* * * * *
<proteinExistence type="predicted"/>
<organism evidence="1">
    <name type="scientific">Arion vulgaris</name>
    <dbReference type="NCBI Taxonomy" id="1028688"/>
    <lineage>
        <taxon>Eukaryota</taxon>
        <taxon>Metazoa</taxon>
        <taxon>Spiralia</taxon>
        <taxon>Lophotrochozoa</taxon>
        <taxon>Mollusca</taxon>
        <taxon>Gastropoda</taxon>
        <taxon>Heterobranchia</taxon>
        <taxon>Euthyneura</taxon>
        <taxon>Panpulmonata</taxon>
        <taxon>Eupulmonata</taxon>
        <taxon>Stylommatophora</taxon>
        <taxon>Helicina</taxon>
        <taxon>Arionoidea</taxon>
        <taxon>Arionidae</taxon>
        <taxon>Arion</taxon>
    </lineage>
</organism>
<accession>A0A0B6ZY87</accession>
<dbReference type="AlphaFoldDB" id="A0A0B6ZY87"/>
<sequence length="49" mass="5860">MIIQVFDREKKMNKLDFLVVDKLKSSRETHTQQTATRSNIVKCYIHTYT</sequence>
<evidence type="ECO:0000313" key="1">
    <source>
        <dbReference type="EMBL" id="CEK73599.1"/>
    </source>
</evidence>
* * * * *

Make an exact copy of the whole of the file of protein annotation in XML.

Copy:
<proteinExistence type="predicted"/>
<organism evidence="1">
    <name type="scientific">Arion vulgaris</name>
    <dbReference type="NCBI Taxonomy" id="1028688"/>
    <lineage>
        <taxon>Eukaryota</taxon>
        <taxon>Metazoa</taxon>
        <taxon>Spiralia</taxon>
        <taxon>Lophotrochozoa</taxon>
        <taxon>Mollusca</taxon>
        <taxon>Gastropoda</taxon>
        <taxon>Heterobranchia</taxon>
        <taxon>Euthyneura</taxon>
        <taxon>Panpulmonata</taxon>
        <taxon>Eupulmonata</taxon>
        <taxon>Stylommatophora</taxon>
        <taxon>Helicina</taxon>
        <taxon>Arionoidea</taxon>
        <taxon>Arionidae</taxon>
        <taxon>Arion</taxon>
    </lineage>
</organism>
<accession>A0A0B6ZY87</accession>
<dbReference type="AlphaFoldDB" id="A0A0B6ZY87"/>
<sequence length="49" mass="5860">MIIQVFDREKKMNKLDFLVVDKLKSSRETHTQQTATRSNIVKCYIHTYT</sequence>
<evidence type="ECO:0000313" key="1">
    <source>
        <dbReference type="EMBL" id="CEK73599.1"/>
    </source>
</evidence>